News outlets published a "test story" from the Associated Press by accident, and are now unpublishing the fake sports story. Deadspin explained the story was about a football game between UCLA's Bruins and the University of Oregon's Ducks, and that the two teams "aren't even scheduled to play one another this season." The "test story" was "published everywhere" because "most newspaper and TV stations automate the stories they get from the AP," Deadspin wrote.
The New York Times replaced its version of the story with the following:
The New York Times replaced its story with this note. (Credit: NYTimes, screenshot)
The Huffington Post published a similar note about the AP having "withdrawn" its report.
The Sacramento Bee published a "disregard advisory" saying "the story is a test that was sent inadvertently."
The Washington Post's version "UCLA stuns Oregon 21-20 on late TD pass," was still published when iMediaEthics viewed it and includes one sentence:
"PASADENA, Calif. — Bob Jones threw three touchdown passes, including the game-winner with 10 seconds left, as UCLA stunned Oregon 21-20 on Saturday night."
The Kansas City Star appears to have simply removed the story, as a Google search result shows its story, "Bruins stun Oregon 21-20" with phrases from the story, but the link goes to an error page.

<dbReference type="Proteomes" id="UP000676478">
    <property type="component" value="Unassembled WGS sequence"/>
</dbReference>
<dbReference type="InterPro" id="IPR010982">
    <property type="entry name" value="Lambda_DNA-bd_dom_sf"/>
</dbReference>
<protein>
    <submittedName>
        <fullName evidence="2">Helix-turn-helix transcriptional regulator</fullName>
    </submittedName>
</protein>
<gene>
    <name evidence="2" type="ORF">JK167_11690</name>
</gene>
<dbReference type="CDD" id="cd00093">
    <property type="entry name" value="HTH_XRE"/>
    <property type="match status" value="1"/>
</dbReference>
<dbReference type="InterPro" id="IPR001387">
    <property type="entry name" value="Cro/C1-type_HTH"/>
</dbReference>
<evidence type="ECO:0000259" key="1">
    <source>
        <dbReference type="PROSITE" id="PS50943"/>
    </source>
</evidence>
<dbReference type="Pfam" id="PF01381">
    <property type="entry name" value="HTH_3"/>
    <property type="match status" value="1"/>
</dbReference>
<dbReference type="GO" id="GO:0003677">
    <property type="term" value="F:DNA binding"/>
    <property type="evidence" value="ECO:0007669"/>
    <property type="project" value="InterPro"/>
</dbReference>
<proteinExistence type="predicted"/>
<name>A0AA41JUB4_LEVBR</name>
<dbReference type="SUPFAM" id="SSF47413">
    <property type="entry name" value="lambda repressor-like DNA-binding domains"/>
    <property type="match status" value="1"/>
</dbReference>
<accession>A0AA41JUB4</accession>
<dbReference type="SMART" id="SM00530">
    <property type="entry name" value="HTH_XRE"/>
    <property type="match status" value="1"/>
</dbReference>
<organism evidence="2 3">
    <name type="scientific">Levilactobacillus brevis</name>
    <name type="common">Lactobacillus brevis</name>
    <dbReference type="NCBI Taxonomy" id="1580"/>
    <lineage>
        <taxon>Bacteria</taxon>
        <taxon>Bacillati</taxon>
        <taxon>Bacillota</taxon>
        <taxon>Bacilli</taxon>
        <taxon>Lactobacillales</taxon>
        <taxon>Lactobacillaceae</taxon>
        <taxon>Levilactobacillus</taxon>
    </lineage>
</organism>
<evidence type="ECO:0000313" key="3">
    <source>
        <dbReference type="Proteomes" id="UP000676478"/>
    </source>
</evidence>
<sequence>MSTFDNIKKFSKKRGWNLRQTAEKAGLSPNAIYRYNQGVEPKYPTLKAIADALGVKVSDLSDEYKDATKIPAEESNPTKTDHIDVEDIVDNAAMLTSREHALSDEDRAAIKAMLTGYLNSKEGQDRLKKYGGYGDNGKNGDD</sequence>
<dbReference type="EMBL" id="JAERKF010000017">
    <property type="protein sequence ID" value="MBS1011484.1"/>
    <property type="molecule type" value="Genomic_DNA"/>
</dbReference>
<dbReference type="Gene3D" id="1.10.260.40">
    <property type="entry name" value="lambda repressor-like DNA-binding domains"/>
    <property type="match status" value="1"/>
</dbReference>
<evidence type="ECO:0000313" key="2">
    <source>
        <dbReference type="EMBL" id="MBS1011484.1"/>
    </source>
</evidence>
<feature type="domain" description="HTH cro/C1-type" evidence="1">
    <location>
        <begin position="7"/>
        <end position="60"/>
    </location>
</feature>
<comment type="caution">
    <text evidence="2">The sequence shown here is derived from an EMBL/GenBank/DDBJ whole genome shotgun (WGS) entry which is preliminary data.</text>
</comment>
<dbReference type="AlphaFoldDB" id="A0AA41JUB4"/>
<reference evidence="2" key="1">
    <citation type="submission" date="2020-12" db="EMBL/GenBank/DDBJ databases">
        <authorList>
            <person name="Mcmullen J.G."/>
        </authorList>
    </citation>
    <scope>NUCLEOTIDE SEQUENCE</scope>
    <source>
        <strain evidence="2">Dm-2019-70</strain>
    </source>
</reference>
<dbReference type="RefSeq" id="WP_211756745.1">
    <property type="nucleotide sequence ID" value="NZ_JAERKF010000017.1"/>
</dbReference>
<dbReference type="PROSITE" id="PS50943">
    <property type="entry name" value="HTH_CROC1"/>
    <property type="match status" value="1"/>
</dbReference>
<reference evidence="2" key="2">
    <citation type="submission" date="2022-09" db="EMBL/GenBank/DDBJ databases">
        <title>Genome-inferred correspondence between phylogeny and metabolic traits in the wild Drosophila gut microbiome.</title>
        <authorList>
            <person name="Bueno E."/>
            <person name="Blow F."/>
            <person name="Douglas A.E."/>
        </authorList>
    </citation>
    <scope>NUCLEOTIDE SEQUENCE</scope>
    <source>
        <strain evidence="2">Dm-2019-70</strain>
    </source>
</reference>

Deadspin wrote that the story "has now been published everywhere" and that there are "more than 900 results" for the "AP's headline." The Oregon Daily Emerald reported that there were "1,300 hits by 3:30 p.m."
Oregon TV news KGW Channel 8 noted that "the Ducks have no scheduled game against UCLA this season" and the Oregonian added that "the only way they would meet would be in the Pac-12 Championship game."
We've written to the Associated Press for more information about this and will update with any response.
We wrote earlier this year when a set of fake quotes was published on the Oregon Ducks' website. ESPN unpublished a blog post that included fake quotes from Oregon Ducks basketball coach Dana Altman. The quotes were posted by hackers.